UFO, one of the pioneers of the New Wave Of British Heavy Metal movement that started in the '70s, should be no strangers to metal fans. They have been around since 1969, and barring a couple of years of inactivity here and there, they have been consistent at releasing studio albums boasting of some wonderful music, and some fantastic tours to support those releases.
On a new DVD available at the Guitar World Online Store, GW editor and instructor Andy Aledort takes you deep into Clapton's style during his Yardbirds, Bluesbreakers and Cream years, breaking down "The Cream of Eric Clapton."
Brad Barr of The Barr Brothers, a Montreal-based quartet built around a classical harp (often run through a fuzz pedal), stopped into the Guitar World offices recently to talk about the band's new self-titled album, which came out September 27 via Secret City Records -- and also to show us unique his tackle-box guitar.
Chris Isaak grew up in California idolizing the Million Dollar Quartet and other legendary artists nurtured by Sun Records visionary Sam Phillips. He never abandoned those roots, even as he climbed the charts with hits like “Wicked Game” and gained wider fame as a film and television actor.
On Revocation’s recent Boston tour stop (and hometown show), I had a lot of fun hanging out with the band's wailing singer, founder and all-around badass guitarist, David Davidson, and the band's monster drummer, Phil Dubois Coyne. I caught up with David recently to talk about Revocation’s new CD, Chaos Of Forms, his influences, gear, practice regimen, and his thoughts on music piracy among other things.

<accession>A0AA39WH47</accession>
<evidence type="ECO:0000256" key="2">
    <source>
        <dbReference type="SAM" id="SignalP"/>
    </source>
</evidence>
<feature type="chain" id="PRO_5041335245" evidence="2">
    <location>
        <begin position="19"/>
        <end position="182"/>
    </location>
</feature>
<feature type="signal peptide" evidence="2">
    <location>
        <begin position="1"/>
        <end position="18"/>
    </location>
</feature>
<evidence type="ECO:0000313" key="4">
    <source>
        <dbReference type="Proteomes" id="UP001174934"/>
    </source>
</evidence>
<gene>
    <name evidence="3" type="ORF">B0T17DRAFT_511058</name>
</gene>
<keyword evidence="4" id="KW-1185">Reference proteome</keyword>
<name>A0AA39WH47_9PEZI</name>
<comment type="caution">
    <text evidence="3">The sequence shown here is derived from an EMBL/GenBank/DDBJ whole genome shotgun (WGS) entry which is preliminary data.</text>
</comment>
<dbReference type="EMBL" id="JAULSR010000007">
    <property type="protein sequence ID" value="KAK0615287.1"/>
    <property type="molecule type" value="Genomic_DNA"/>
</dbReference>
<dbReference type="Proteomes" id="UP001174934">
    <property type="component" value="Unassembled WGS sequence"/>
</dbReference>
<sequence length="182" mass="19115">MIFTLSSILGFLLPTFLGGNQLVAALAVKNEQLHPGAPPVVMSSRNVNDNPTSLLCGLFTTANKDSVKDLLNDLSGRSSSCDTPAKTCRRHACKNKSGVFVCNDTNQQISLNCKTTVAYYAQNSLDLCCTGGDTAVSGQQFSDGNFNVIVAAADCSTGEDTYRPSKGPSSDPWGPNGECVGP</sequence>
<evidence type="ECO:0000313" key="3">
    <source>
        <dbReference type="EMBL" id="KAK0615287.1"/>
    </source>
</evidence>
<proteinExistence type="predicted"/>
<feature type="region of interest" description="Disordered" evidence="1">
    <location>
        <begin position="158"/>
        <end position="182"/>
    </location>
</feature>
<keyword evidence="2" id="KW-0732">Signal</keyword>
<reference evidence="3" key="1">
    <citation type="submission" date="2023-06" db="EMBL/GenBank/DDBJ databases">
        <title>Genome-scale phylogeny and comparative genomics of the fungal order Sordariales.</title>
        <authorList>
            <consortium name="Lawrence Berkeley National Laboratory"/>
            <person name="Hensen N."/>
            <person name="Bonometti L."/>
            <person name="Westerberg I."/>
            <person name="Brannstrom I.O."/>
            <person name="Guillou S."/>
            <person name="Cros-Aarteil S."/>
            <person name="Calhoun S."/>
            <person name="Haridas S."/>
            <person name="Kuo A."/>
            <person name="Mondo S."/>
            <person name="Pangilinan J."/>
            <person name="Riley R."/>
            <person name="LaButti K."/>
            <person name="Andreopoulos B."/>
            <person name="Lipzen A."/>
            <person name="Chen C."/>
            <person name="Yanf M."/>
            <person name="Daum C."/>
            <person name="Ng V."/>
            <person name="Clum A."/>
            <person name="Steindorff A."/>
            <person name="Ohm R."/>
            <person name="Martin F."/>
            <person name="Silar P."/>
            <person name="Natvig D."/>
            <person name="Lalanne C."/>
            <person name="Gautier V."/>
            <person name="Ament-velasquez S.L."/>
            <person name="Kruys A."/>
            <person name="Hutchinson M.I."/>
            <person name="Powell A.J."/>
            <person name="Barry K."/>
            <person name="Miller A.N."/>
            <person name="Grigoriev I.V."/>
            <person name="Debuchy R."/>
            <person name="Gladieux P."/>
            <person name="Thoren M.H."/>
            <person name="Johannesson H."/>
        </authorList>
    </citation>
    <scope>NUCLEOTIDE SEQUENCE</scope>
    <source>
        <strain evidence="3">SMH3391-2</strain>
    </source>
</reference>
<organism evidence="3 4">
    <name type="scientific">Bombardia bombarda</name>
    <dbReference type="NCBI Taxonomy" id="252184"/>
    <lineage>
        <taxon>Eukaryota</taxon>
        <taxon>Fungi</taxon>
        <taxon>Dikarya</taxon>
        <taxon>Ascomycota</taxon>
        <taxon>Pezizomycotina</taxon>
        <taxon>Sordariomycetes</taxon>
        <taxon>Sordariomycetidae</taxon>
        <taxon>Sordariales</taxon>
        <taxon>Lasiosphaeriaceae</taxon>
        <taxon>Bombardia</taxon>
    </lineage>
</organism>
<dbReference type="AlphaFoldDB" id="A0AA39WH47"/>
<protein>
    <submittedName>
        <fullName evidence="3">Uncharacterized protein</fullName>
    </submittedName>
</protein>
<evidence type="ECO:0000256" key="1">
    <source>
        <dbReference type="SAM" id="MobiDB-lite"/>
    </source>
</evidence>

It's another perfect wreck of a Sunday afternoon in downtown Los Angeles. While thousands of dazed denizens attempt to piece together fragments of the previous night's misadventures for either themselves or some like-minded compatriots, the very object of many of their fantasies is polishing off his morning cocktail.
No, he can't squeeze strings like Albert King or Albert Collins. And he doesn't have the grit of an Otis Rush or Lowell Fulson. He's got a great voice, but it's not in the same league with all-time greats like B.B. King or Big Joe Turner or Wynonie Harris.
Umphrey’s McGee may be the only nationally touring act deserving of the title "prog-rock jam band." A staple of the jam scene for more than half a decade, the band has made a name for itself by combining bold improvisation and a guitar-heavy “progressive aggressive” approach into their incendiary live sets.